CAR investigates home breathalysers

Your own portable breathalyser sounds like a golden idea. CAR investigates which ones live up to expectations.

Alcosense Pro breathalyser

by Chris Williams |
Updated on

You know this, but we’re going to say it anyway before we dive in: it’s safest to have no alcohol at all before driving.

Yes, teacher.


It's difficult to know whether you’re good to drive or not after having a beverage or two. Not least because there is an unequivocal rule about it – it’s different for everyone. But that is where a breathalyser shines. A good one does, anyway.

Home breathalysers

Theoretically, these analyse your alcohol level in exactly the same way as a police device does by measuring how many micrograms of alcohol there are per 100ml of breath.

We’ve found one brand that produces reliable home breathalysers, and that brand is AlcoSense. The model we recommend is the AlcoSense Pro, it costs about £150 and while you may baulk at that, it’s a darn sight less than a £2500 fine, a driving ban, or even prison.

Best home breathalyser

The AlcoSense Pro a must-have tool for any driver who's had a tipple. This surprisingly sophisticated device measures the amount of alcohol in your breath like many others, with a few more handy features built-in.

First of all, it uses a sensor that is of the same type as the significantly more expensive breath-testers the police will use at the roadside if they suspect you’ve had alcohol. The sensor itself is slightly smaller but works in the same way, so the readings this unit takes should be accurate.

We tested it scientifically (not in the pub, honest) with some control alcohol measured to read just below the UK’s 35 micrograms per 100ml of breath drink-drive limit. Tested on the sort of super-accurate unit the police will use at the station for your conviction, we found our test unit read almost exactly the same level of alcohol.

This particular product will also warn you not to drive if you blow over and suggest when you’ll be safe and sober to get behind the wheel again. You can change the parameters to apply in most countries and the unit will tweak the readings according to the selected region's drink-drive limits. Clever stuff.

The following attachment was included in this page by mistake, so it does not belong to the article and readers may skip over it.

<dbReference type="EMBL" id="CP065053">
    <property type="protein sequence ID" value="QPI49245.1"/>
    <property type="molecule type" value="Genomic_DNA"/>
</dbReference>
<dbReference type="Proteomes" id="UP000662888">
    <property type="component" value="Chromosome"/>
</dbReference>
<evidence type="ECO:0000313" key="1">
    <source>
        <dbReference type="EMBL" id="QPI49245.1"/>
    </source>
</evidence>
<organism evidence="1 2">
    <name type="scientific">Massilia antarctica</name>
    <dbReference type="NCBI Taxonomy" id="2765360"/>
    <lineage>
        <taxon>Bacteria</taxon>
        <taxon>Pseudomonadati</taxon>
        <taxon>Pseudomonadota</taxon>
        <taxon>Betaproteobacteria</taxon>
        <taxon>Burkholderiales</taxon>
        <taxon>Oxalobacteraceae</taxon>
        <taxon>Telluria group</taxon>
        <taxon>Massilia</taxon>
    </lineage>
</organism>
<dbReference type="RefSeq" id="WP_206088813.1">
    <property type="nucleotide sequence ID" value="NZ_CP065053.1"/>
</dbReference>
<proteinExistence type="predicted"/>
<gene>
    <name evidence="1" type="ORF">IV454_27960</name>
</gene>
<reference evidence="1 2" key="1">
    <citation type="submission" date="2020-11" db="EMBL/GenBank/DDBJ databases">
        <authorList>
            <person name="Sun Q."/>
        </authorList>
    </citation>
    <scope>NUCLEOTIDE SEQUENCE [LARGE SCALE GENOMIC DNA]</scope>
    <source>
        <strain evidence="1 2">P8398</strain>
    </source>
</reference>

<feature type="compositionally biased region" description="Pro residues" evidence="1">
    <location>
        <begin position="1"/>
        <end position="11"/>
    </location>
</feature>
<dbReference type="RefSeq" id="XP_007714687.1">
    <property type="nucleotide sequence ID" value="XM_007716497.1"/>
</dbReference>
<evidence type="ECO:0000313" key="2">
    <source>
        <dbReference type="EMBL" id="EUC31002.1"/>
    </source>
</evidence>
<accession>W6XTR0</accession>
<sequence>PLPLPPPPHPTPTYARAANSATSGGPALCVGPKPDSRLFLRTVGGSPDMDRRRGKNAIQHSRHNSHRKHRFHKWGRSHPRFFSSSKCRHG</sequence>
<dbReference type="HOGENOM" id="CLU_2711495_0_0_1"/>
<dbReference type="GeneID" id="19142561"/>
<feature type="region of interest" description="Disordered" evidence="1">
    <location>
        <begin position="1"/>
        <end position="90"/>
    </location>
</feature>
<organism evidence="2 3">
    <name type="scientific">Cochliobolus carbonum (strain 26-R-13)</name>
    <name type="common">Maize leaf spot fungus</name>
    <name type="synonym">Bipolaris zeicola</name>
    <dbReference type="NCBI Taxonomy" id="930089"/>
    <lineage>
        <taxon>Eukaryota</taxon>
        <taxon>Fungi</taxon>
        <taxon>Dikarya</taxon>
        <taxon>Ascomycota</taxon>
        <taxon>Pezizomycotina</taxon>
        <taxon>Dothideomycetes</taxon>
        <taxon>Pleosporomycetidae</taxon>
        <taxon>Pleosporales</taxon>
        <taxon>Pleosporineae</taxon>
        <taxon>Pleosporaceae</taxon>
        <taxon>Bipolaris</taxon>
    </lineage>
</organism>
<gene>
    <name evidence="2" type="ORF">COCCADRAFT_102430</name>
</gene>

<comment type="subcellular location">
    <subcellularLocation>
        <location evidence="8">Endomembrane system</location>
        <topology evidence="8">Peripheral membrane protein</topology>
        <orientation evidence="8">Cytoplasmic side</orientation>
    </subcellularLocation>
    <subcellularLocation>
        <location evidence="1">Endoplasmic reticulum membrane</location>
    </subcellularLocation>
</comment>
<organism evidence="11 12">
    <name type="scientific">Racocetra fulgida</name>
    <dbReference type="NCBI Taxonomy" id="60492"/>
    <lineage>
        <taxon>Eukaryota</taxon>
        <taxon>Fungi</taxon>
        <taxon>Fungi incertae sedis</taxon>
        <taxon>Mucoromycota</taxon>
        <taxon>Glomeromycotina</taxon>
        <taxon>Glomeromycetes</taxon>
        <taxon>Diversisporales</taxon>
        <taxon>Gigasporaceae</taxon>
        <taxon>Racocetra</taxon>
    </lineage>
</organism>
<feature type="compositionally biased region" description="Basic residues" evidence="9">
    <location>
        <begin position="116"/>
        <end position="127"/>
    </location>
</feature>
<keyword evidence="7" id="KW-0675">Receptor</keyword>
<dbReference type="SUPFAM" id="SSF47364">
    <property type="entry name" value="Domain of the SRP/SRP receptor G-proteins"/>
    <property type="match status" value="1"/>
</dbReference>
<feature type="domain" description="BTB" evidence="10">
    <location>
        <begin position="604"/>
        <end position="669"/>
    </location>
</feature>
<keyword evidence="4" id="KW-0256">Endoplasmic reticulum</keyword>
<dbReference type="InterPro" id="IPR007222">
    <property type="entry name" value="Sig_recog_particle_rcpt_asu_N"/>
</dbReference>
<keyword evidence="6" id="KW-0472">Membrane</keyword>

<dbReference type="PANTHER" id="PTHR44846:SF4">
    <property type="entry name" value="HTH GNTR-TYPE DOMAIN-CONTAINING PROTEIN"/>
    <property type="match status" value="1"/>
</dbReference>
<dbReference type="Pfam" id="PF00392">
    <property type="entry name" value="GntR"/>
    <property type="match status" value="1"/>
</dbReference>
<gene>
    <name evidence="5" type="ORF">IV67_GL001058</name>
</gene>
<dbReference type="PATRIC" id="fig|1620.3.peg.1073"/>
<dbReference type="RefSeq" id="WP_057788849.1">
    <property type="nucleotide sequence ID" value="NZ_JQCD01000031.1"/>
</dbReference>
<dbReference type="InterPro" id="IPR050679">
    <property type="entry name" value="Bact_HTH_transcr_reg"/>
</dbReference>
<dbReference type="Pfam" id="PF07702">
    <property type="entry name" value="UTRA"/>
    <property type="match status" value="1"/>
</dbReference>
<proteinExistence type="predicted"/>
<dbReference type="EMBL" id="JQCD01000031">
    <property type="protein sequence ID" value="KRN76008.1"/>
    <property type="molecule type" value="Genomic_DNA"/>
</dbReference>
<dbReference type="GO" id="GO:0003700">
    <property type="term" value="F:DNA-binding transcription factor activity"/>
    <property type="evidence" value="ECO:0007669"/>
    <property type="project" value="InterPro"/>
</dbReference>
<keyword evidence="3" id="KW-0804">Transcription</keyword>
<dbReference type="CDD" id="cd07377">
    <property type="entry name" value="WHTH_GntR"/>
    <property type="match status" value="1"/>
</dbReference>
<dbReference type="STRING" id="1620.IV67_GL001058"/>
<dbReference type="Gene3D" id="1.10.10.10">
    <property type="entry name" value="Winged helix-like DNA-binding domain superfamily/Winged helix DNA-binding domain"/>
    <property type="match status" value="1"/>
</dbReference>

Other products we recommend from AlcoSense

Best budget breathalyser

A budget option for a digital breathalyser, the Alcosense Lite 2 uses a more basic sensor than other Alcosense models, but it will still give accurate results. While it may lack the same features as more expensive options, it will still give accurate results for English, Irish and Scottish testing. It is also fantastically made and very easy to use.

Best disposable option

These disposable breathalysers are NF approved, meaning they can be used when driving in France (a legal requirement). While they don't offer the same features as other brands, for single-use testing they can't be beaten. The only EU country that has a standardised testing facility is France, so look for breathalysers that come with NF approval (French Standard). These will be accurate.

Distinguishing the good from the bad

Like most products in any field of the market, cheap breathalysers are rubbish. Period. It’s all too easy to come across cheap breathalysers promising a lot, but don’t be sucked in.

In the UK, there is no industry standard or regulating body for breathalysers, so be careful of models that use buzzwords that really are meaningless. Extreme examples include one cheap breathalyser that claimed to use police-grade equipment, which meant it used the same screws to hold it all together.

There are a number of good, disposable breathalyser kits. But in today’s world, disposable products have become somewhat socially unacceptable.

Drink drive limits in the UK

Photo of Union Jack flag
©Photo: Simon Frederick on Unsplash

England, Wales, and Northern Ireland

The legal limit for drivers in England, Wales, or Northern Ireland is 35 micrograms per 100ml of breath.


The legal limit for drivers in Scotland (and the Republic of Ireland) is 22 micrograms per 100ml of breath.

Research shows that you’re also far more likely to be involved in a serious or fatal car accident if you’re at the 35 microgram limit. A survey found that those with 22 micrograms of alcohol in 100 millilitres of breath were five times more likely to be in a fatal accident as a sober person, but someone with 35 milligrams is a whopping 13 times more likely.

The government is constantly under advice to lower the drink-drive limit to match Scotland’s, with Parliamentary Advisory Council for Transport Safety (PACTS) having done exactly that early in 2021.

Read next:

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